Halloween’s Day

Oct. 31, the eve of All Saints' Day, observed with traditional games and customs. The word comes from medieval England's All Hallows' eve (Old Eng. hallow = “saint”). However, many of these customs predate Christianity, going back to Celtic practices associated with Nov. 1—the beginning of winter and the Celtic new year. Witches and other evil spirits were believed to roam the earth on this evening, playing tricks on human beings to mark the season of diminishing sunlight. Bonfires were lit, offerings were made of dainty foods and sweets, and people would disguise themselves as one of the roaming spirits, to avoid demonic persecution. Survivals of these early practices can be found in countries of Celtic influence today, such as the United States where children go from door to door in costumes demanding “trick or treat.”

Trick or treat, you're so neat.

Give me something good to eat.
Nuts and candy, fruit and gum.
I'll go away if you give me some.

The Story of the Jack O’Lantern

A stingy drunkard of an Irish blacksmith named Jack had the misfortune to run into the Devil in a pub, some say on Halloween night. Jack had too much to drink and was about to fall into the Devil’s hands, but managed to trick the Devil by offering his soul in exchange for one last drink. The Devil turned himself into a sixpence to pay the bartender, but Jack quickly pocketed him in his purse. Because Jack had a silver cross in his purse, the Devil could not change himself back. Jack would not let the Devil go until he promised not to claim his soul for ten years.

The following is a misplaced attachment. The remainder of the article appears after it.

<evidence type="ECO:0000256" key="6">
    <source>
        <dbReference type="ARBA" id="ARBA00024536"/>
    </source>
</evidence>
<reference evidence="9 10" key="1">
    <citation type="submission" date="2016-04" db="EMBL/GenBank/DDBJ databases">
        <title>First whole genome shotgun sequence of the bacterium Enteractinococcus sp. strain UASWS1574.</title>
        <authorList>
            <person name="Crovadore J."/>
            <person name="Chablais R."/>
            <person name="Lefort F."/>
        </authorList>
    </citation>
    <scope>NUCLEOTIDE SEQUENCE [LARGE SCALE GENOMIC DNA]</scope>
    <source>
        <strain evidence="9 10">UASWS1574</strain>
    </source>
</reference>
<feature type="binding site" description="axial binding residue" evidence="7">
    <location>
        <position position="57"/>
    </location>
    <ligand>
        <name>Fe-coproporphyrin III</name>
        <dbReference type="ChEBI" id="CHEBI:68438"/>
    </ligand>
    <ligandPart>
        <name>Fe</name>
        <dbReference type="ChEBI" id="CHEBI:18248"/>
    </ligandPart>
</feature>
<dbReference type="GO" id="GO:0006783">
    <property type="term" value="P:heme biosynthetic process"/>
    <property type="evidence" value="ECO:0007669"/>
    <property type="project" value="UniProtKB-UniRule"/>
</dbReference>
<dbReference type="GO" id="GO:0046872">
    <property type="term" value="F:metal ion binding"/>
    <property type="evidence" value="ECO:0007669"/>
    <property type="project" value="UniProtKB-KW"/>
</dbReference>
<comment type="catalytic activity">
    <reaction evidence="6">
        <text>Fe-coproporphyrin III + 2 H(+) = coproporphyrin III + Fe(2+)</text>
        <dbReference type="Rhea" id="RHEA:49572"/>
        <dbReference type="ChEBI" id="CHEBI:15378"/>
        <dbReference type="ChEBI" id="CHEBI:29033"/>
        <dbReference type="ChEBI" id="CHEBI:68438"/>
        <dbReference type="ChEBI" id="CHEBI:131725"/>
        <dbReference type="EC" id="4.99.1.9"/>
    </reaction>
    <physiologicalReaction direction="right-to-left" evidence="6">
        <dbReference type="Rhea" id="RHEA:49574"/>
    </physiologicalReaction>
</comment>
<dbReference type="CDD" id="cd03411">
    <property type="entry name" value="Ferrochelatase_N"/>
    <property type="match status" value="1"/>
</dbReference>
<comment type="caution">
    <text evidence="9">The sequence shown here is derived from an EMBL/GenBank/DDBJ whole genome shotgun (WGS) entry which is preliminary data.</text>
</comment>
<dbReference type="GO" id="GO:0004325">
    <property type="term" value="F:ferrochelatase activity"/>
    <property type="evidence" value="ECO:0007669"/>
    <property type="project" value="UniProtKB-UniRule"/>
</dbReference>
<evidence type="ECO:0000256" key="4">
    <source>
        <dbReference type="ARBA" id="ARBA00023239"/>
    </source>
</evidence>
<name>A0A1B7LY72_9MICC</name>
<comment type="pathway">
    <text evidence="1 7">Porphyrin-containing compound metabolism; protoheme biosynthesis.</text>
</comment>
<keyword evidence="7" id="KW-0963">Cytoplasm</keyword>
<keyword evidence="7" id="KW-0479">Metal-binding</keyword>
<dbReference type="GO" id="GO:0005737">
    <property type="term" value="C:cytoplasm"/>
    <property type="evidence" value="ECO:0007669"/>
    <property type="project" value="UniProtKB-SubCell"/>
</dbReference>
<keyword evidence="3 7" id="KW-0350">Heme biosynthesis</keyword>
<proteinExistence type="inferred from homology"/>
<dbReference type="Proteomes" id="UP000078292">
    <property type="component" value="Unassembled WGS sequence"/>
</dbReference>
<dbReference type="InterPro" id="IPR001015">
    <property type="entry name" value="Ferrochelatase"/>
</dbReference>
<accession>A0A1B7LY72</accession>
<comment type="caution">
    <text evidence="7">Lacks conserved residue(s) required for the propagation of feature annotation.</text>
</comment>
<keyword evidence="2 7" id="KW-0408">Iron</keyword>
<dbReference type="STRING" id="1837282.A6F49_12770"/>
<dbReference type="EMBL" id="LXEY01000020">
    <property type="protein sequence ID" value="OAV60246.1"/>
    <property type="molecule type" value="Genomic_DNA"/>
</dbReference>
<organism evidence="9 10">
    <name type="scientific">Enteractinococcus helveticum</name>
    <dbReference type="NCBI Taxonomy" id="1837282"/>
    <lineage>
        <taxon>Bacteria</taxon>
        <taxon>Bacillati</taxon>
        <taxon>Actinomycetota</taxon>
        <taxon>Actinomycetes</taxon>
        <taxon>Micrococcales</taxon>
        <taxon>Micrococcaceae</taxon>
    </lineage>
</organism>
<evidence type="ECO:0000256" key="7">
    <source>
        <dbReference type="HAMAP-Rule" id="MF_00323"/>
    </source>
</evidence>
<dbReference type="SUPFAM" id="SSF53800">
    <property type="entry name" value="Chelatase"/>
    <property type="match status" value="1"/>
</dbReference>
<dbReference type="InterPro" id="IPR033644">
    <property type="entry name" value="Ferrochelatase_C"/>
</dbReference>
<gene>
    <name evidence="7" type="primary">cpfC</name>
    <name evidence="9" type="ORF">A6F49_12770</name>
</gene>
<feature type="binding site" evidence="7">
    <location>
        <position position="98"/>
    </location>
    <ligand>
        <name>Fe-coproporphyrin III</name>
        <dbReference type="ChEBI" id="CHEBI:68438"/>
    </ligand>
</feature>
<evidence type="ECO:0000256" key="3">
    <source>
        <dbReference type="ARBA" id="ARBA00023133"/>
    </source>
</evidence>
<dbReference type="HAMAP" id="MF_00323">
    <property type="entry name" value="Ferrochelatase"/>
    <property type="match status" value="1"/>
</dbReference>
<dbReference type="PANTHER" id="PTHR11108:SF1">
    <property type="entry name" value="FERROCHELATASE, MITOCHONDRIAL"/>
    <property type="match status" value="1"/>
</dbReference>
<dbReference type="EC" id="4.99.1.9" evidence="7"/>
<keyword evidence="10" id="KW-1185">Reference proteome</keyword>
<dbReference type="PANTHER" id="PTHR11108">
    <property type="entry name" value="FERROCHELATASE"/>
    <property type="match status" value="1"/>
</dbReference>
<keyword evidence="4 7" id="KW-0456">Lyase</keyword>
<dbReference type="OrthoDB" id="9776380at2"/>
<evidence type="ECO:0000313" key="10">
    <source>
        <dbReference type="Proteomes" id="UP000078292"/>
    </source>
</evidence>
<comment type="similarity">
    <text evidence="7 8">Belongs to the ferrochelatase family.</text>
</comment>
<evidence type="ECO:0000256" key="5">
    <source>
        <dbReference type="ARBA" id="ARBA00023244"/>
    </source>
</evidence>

The Devil agreed and ten years later Jack came across the Devil while walking on a country road. The Devil wanted to collect, but Jack, thinking quickly, said “I’ll go, but before I go, will you get me an apple from that tree?” The Devil, thinking he had nothing to lose, jumped on Jack’s shoulders to obtain the apple. Jack pulled out his knife and carved a cross in the trunk of the tree. This left the Devil in the air, unable to obtain Jack or his soul. Jack made him promise to never again ask for his soul. Seeing no way out, the Devil agreed. No one knows how the Devil ever managed to get back down!

When Jack finally died years later, he was not admitted to Heaven, because of his life of drinking and being tightfisted and deceitful. When he went to apply for entrance to Hell, the Devil had to turn him away because he agreed never to take Jack’s soul. “But where can I go?” “Back where you came from!” the way back was windy and dark. Jack pleaded with the Devil to at least provide him a light to find his way. The Devil, as a final gesture, threw a live coal at Jack straight from the fire of Hell. To light his way and to keep it from blowing out in the wind, Jack put it in a turnip he was eating.

Ever since, Jack has been doomed to wander in darkness with his lantern until “Judgment Day”. Jack of the lantern became known as the symbol of a damned soul.

People believed that spirits and ghosts left the grave on Halloween and would seek out warmth in their previous homes. Villagers, fearful of the possibility of being visited by the ghosts of past occupants, would dress up in costumes to scare the spirits on their way. They would also leave food and other treats at their door to appease the spirits, so they would not destroy their homes or crops, but instead move on down the road. They also began to hollow out turnips with a face wither painted or carved into it, and place lighted candles inside, hoping the image of a damned soul would scare the spirits away.

The Irish used turnips as their "Jack's lanterns" originally. But when the immigrants came to America, they found that pumpkins were far more plentiful than turnips. So the Jack-O-Lantern in America was a hollowed-out pumpkin, lit with an ember.